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The failed local TV experiment and why it shouldn’t be used to change the rules

By guest blogger karenatcmg

Le Devoir reported this week that Quebec private TV network TQS is cancelling the last of the three magazine-style (read: cheap and cheerful) shows launched after the new owners canned local news last summer. The report says ratings were hardly registering for morning show Deux Laits, Un Sucre. Turns out the weekend evening news that TQS buys from an outside company is pulling a respectable 223,000 or so. So guess what? The network’s owners are looking to get back into early evening news on weekdays.

Let’s just hope it’s not too late to make sure the failed experiment, green-lighted by the CRTC last year, doesn’t come back to haunt us during the round of TV licence renewals coming in April. That’s what Commissioner Michel Morin feared when he dissented on the decision to give TQS what it wanted. [Scroll down to find Morin’s dissenting opinion.]

We have good reason to be fearful. After all, CTVglobemedia and Canwest are upping the ante ahead of those renewals by threatening to let their small market stations die.

CTV announced yesterday it wants to dump CKX-TV in Brandon, which has the only local TV news broadcast in the area. If CTV doesn’t find a buyer, the company will simply let the station go dark. CBC, which has an affiliation agreement with CKX until August 31, has already turned down the opportunity to buy it. Whether the station survives or not, it looks like local viewers will have to pay for cable or satellite to watch their public broadcaster starting in September.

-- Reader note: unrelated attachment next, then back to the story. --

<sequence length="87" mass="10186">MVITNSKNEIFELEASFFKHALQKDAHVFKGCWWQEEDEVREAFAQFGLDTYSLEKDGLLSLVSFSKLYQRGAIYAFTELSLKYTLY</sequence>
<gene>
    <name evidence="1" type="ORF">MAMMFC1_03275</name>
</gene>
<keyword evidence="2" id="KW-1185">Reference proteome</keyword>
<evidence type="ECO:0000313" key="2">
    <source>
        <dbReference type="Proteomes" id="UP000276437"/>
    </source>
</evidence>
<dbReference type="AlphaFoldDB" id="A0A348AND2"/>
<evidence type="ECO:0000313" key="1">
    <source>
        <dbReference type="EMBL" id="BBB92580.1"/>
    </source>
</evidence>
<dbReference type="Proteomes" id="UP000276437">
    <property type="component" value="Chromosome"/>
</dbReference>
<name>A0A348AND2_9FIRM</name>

Some analyst told The Canadian Press that small market TV stations “are costly to run and maintain and were having difficulty providing a decent return on investment even in good times.”

Define decent. Apparently nobody but the networks themselves and (perhaps) the CRTC actually knows how individual TV stations are really doing. Have a read of the latest Canwest Global Communications earnings reports and you get the idea the newspaper and TV operations are doing ok. It’s the debt and the foreign exchange losses that are killing them. And yet four Canwest small market stations are also facing extinction in Hamilton, Red Deer, Kelowna and Victoria.

For the local viewers of any station that’s threatened, you’ve got to wonder if a small return on investment – or simply the ability to cover costs and pay decent wages – works just fine if it means putting some quality local news on the air.

And don’t worry … Lise will return.

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